Books
While the book is a travelogue that captures the beauty of the rivers and mountains in Nepal and Tibet, it also narrates stories of faith.

Only one in a million would be able to realise his or her dream to journey to the roof of the world - or so, believed Kavitha and Pallu, young schoolgirls who dreamt of adventures that awaited outside their sleepy world in Hyderabad. Three decades later, when they finally reached the banks of the Manasarovar and climbed the slippery hills of Kailash, Kavitha Buggana, author of Walking in Clouds, was convinced that she had embarked on the journey of a lifetime.

Kavitha’s debut book is on her journey, along with her cousin Pallavi, to the holiest sites of the Hindu and Buddhist religions, or to put it in her words, a place which is "more close to the sky than to the earth". The book takes the reader along the banks of the Manasarovar, weaving tales of deities of the Hindu pantheon in the hills of Kailash and the author’s close brush with death in the thin mountain air.

Kavitha’s fascination for the lake and the mountain grew strong after one of her close family friends narrated a personal account of his journey in the early '80s, when the route to Manasarovar was re-opened after long decades of the Indo-China war.

“When the route was finally re-opened, there was a lot of buzz. With all the mythological stories we were fed from our growing up years surrounding Kailash and Manasarovar, the journey became a childhood fascination, an adventure to embark upon. The trip is still imprinted in our minds because it was the culmination of all our childhood dreams,” Kavitha exclaims.

While Walking in Clouds is a travelogue that captures the beauty of the rivers and mountains in Nepal and Tibet, it also narrates tales of faith that bring thousands of tourists and pilgrims to the foothills of the mountains every year. Kavitha’s enchantment with Lord Shiva, Sati, Ravana and Rudra is apparent throughout her travelogue, although she is an atheist. There are snippets from the journey, which she calls a ‘parikrama’, where the author confronts death, and finds herself so close to the surreal world and yet is not there.

“We had dropped plans of visiting the Kailash twice before we finally embarked on the journey in 2011. There is a common belief among the elders in the family that to embark on a pilgrimage, you have to be called. Even though I didn’t consider it to be a pilgrimage, somewhere subconsciously I wished to believe that we weren’t ready for it yet,” says Kavitha.

Kavitha, in her account, speaks of a blue light that radiated from the sky as she was waking up one morning, a light which she then believed to have emanated from the ‘Neelakantha’. When asked about the same, Kavitha laughs and says that it was probably only a result of altitude sickness and that she has listened to accounts of fellow travellers who experienced the same while on the mountains.

“But it doesn’t dismiss the fact that I have always been captivated by Hindu mythology, and a part of me sometimes chooses to believe in the colourful stories I have been hearing from my childhood,” the author says, adding, “ I have always looked at the Hindu religion from the point of view of culture and not as a belief system. A lot of Hindu mythologies are colourful and capture so much of human travesties and conditions. When my grandmother used to narrate these stories, I always wanted to be in those places where the gods were believed to be, without changing the fact that I have never believed in any of these gods.”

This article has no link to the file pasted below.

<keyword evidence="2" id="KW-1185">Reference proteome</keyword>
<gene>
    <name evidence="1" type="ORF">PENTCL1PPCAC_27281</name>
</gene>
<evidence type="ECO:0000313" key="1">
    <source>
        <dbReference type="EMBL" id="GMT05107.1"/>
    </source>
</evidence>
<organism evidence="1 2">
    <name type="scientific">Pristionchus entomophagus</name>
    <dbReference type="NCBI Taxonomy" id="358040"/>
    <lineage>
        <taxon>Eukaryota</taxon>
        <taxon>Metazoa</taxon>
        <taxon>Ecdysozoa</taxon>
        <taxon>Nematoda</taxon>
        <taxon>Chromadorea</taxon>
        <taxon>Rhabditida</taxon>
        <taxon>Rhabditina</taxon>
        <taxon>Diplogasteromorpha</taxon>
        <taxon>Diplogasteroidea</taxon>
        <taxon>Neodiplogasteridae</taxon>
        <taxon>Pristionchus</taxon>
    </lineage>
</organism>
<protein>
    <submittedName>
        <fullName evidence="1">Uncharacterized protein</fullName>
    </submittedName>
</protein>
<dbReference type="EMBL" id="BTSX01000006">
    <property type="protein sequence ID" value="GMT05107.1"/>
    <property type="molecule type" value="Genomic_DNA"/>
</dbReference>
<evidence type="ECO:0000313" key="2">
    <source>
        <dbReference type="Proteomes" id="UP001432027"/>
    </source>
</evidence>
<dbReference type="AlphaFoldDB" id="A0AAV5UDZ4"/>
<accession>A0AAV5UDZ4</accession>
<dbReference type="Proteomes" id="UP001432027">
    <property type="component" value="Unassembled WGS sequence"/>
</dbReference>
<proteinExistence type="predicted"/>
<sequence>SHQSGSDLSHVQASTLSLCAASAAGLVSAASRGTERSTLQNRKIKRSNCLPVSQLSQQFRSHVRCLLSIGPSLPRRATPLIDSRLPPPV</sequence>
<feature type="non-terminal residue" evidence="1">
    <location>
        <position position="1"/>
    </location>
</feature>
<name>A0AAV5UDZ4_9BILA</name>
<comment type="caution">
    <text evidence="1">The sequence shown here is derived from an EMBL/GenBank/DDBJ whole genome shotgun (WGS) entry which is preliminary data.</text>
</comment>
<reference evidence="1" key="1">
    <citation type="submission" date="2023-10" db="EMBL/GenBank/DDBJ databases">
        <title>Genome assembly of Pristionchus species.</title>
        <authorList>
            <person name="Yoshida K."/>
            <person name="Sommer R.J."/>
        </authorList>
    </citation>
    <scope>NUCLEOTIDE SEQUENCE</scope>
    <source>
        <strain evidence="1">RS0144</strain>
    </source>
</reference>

Walking in Clouds is not only two women's extraordinary journey to the mountains, but rather an account where the author has captured every moment of surprise, shock and despair in detail. It also tells us the story of extraordinary camaraderie. Many chapters end with the 41-year-old and her cousin thinking to themselves while crawling into their sleeping bags, “How could we ever think we could do this?"

“Not all the people who travelled with me were Hindus nor did they have belief in the Hindu scriptures. Faith does play a part in completing the journey but it's more about physical preparedness that takes you to the final point,” says Kavitha.

Though the author was not able to complete the ‘parikrama’ and reach the final destination at Dolma La Pass, Kavitha says the journey helped her revive her childhood friendship and also taught lessons on gratitude and generosity.

“My group consisted of people from around the world including Canada, China and Nepal. Until a few days ago, we were strangers but there was a time when we were stuck on a hill, it started raining and our flashlights died. We were trekking under the moonlight and there was a huge sense of panic. But it was the faith that we had on each other that helped us survive the night. And I never felt the journey was unsuccessful because these are life lessons that I carried back home,” Kavitha says.

Currently working on a collection of fictional short stories, Kavitha says that she would like to go on an expedition for the second time, but not as a trekker but as a person who has the leisure of traversing the journey the way she wishes.

“I never intended to write a travelogue during my journey to the Kailash but it’s the wealth of experience that made me pen down a book. If there is a next time, I would be on the banks of the river, physically and mentally stronger, able to capture the beauty of the mountains in their truest sense,” the author concludes.